Our First Old Town

Kathryn Klos

squirrel whisperer
The price was right (her owner only wanted the ol' boat to have a good home)... so we loaded up the 17 foot AA grade HW with sponsons and brought her to the barn. Serial number 21807 indicates the canoe was shipped in 1912 to Portland, Maine :).

Build record and pictures below. Can anyone decipher the notation at the bottom "transfer OH (??) P.G.C."?

Twelve ribs broken for sure... some rodent-chew on the gunwales. Beautiful thwarts and carry thwarts too... intact cane on seats. It was worked on at some time... a bit of "improvement" to be re-done.



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Nice freebie! Stuff like that never happens to me.
Are you guys leaving the sponsons on or ditching them? Any sign of the rowing seat or oarlocks?
I think I see where the oarlocks used to be... but there's no rowing seat!

If anyone (Benson?) knows what the "Indian cross" looks like, it might be fun to replicate.

If all we had was this one canoe, I might think of leaving off the sponsons... but since we have so many, I think it would be nice to restore this canoe with the sponsons on it... they aren't big, clunky sponsons, and I think the HW with sponsons is a nice looking canoe, with the mahogany trim piece along the edge of the sponsons. The canoe has outside stems, too... even though the build record doesn't state it. All-in-all, quite a surprise that such a nice canoe came walking through our door.

Denis says he'd like to try to replicate the picture from the 1912 OT catalog of the kids trying to sink the sponson canoe. (Image courtesy of The Complete Old Town Canoe Catalog Collection, edited by Dan Miller and Benson Gray, published by Dragonfly Canoe Works and available at www.dragonflycanoe.com.)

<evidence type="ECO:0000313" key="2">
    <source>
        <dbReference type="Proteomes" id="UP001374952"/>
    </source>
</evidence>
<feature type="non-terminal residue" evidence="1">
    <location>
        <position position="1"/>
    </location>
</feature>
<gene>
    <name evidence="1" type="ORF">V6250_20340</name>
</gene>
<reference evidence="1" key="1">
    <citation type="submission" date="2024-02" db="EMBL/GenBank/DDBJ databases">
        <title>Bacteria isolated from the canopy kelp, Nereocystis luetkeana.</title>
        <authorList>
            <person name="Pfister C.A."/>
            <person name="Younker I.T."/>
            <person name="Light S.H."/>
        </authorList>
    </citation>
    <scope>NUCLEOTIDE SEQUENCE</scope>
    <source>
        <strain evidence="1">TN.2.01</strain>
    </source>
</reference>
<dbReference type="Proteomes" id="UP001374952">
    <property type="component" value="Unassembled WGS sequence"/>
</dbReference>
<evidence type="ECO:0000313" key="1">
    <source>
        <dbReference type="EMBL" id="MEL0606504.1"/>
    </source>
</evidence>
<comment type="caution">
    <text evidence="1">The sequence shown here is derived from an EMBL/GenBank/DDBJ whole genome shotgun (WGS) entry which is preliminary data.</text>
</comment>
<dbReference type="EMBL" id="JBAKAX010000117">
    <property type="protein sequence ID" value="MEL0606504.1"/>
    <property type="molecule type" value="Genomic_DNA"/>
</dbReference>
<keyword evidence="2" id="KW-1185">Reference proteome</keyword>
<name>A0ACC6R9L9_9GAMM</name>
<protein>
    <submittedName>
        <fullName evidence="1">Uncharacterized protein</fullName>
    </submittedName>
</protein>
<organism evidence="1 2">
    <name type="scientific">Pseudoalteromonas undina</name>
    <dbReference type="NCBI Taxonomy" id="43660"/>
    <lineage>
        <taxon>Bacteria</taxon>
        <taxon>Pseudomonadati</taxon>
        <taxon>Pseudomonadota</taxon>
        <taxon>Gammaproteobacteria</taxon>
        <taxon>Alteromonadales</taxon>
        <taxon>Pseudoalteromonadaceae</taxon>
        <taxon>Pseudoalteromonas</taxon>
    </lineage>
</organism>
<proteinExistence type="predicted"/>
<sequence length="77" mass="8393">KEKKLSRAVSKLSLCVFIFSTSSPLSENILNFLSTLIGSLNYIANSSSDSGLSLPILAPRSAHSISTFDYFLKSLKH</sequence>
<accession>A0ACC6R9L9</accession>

When looking through the 1912 catalog for information on Our New Canoe, I noticed that the canoe chair Andre asked about in this thread: http://forums.wcha.org/showthread.php?t=3821&highlight=canoe+chair
and the backrest Dave Osborn got with his Morris are both pictured. So, that confirms it for me: the backrest is an Old Town accessory-- not a Morris!



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Your First Old Town

Kathy and Denis,

Well, good for you guys and such an interesting OT for you first one.
Terrific that the previous owner wanted to see it go to a good home and I cannot think of a better home than yours (unless of course it was mine ! !)

Of course you need as sponson canoe, what was I thinking?

Hurry up and finish it so you can bring it on down to QWS in March.;)
Kathryn Klos said:
If anyone (Benson?) knows what the "Indian cross" looks like, it might be fun to replicate.

I believe that the "Indian cross" is shown at http://www.wcha.org/catalogs/old-town/designs/ud-25-ic/ so you may want to consider the other implications of an accurate replication. The T.B. Davis Arms Company where it was shipped is shown at http://www.mainememory.net/bin/Detail?ln=5526 but this business appears to have been replaced by a parking garage.

It is not clear what the "transfer" comment means. This could be a water slide decal that was applied or a shipping instruction. It is less likely to be for shipping because these were usually placed on the "Via" line. This line clearly states that it was to be carried by the Maine Central Rail Road.

The picture replication project sounds like fun. I'm glad that you finally found an Old Town!